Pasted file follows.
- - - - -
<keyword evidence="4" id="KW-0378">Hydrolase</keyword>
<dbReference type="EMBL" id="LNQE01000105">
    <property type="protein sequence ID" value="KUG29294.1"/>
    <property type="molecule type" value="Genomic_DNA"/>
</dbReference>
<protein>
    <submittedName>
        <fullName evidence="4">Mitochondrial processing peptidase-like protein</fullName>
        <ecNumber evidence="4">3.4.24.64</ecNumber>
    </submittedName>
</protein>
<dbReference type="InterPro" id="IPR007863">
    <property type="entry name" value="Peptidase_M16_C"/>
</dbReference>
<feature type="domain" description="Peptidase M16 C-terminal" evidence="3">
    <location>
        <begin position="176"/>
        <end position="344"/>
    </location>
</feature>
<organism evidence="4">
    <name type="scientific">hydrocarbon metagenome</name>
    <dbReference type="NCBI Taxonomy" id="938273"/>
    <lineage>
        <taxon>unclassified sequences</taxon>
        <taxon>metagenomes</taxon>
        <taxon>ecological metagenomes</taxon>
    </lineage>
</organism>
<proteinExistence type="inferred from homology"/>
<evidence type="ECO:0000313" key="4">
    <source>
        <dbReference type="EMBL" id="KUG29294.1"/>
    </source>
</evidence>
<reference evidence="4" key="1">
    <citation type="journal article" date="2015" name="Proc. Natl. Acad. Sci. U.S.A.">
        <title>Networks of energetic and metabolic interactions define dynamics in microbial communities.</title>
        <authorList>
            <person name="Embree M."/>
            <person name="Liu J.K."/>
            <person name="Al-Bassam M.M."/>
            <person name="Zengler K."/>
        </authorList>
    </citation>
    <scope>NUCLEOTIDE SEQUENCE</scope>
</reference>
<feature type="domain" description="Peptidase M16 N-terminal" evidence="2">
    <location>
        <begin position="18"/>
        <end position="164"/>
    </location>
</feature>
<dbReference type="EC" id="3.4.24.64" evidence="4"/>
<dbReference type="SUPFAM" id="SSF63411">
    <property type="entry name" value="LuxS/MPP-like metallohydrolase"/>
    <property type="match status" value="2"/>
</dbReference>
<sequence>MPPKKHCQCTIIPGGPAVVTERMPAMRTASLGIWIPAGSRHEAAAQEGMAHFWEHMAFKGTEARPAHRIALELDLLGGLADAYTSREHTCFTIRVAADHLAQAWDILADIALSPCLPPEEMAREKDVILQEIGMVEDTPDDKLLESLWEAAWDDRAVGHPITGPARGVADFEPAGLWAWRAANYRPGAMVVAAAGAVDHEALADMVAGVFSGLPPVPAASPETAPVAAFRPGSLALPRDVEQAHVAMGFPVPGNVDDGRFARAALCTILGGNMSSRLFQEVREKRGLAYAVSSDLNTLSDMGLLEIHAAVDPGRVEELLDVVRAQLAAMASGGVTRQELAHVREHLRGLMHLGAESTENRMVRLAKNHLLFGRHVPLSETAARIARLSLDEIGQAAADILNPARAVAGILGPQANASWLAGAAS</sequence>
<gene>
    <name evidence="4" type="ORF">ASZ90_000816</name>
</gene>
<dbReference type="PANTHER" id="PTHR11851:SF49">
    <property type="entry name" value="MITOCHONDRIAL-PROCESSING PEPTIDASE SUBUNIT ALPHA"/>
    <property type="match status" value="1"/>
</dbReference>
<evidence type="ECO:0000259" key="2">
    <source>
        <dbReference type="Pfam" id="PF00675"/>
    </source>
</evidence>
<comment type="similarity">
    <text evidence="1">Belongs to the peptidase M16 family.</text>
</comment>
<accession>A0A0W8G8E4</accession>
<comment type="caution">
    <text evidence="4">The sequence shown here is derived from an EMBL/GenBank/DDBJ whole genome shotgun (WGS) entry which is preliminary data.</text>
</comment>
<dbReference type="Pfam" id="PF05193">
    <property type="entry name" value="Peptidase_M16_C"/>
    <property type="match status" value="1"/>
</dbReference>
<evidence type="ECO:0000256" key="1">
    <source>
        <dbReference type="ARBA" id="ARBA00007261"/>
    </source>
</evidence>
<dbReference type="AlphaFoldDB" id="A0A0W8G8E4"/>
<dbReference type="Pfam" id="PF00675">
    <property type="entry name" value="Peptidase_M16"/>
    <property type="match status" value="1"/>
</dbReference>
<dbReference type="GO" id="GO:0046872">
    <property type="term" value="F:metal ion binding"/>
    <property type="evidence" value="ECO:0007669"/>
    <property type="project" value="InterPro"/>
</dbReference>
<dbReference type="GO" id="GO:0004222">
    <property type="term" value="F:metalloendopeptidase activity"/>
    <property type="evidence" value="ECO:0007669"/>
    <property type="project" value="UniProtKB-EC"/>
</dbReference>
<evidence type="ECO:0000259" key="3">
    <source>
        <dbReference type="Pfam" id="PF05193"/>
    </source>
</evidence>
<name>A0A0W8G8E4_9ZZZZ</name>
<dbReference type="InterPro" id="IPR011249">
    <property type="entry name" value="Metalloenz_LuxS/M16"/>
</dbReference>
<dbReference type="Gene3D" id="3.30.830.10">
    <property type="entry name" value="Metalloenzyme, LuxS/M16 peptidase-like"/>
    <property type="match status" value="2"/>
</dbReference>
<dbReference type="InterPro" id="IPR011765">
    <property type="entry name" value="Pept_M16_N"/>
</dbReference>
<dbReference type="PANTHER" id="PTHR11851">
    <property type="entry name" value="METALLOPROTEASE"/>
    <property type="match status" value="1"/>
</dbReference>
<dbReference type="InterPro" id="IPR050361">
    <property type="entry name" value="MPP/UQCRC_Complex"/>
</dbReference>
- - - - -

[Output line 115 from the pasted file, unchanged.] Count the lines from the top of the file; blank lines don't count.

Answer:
</dbReference>